China’s Rising (and the US’ Declining) Influence on Global Tax Governance? Some Observations

Taxation Law Research Programme (TLRP)

Peter Willoughby Memorial Lecture

China’s Rising (and the United States’ Declining) Influence on Global Tax Governance? Some Observations

3 March 2022

Powerpoint is available HERE

This lecture considers China’s rise as a global economic power and the implications for global tax governance, especially in light of the United States’ leadership in the international tax system.

In the late 1970s, China started to pursue economic reforms and “four modernizations” under the guidance of Deng Xiaoping’s thinking: “to get rich is glorious” plus China should “keep a low profile and bide its time” in international relations. In this context, the United States’ “normalization with China may have been most beneficial to world peace and understanding”. Since then, China has become the world’s largest homogenous digital market and mobile economy, the first or second largest capital importer and exporter, the third largest consumer market, and a critical link in the global value chains of many multinational enterprises (MNEs). Moreover, China recently overtook the United States as the European Union’s biggest trading partner. What are the implications of China’s rise for global tax governance?

About the Speaker:

Jinyan Li is Professor of Tax Law and former Interim Dean of Osgoode Hall Law School, York University. She is the co-director of the LLM Tax Program. She is on the Advisory Board of BRITACOM (Belt and Road Initiative Tax Administration Cooperation Mechanism). She has recently served on the Panel of Experts advising the Minister of Finance, Canada on reviewing tax expenditures. She has been a consultant to the Asian Development Bank, the International Monetary Fund (IMF), the Organisation for Economic Co-operation and Development (OECD), the Auditor General of Canada, and the Department of Justice in Canada.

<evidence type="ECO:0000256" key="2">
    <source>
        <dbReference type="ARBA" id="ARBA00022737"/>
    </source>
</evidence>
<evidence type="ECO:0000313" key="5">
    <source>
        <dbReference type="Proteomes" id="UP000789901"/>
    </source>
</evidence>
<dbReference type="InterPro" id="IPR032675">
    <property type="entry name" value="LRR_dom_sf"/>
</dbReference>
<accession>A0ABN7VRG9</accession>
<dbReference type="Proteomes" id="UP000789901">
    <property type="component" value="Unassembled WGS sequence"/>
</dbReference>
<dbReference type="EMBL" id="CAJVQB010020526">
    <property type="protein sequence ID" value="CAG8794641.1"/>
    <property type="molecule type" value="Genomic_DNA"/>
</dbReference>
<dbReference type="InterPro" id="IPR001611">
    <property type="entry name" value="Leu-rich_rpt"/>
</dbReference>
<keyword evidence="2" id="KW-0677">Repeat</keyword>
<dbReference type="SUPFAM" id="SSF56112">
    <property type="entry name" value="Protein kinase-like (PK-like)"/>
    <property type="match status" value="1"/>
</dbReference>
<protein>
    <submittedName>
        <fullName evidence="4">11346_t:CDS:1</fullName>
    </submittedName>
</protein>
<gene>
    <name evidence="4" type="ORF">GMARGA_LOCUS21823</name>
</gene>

Professor Li has received a wide range of significant awards recognizing her outstanding research and teaching, including a 2017 Lifetime Contribution Award from the Canadian Tax Foundation. She was also recognized as a 2017 Research Leader at York University, and received an Academic Excellence Award from the Canadian Association of Law Teachers. She has authored and co-authored over a dozen books, including International Taxation in the Age of Electronic Commerce: A Comparative Study, Principles of Canadian Income Tax Law, International Taxation in Canada and International Taxation in China: A Contextualized Analysis. Her work was extensively quoted in the most recent Supreme Court of Canada decision in Canada v. Alta Energy Luxembourg SARL (

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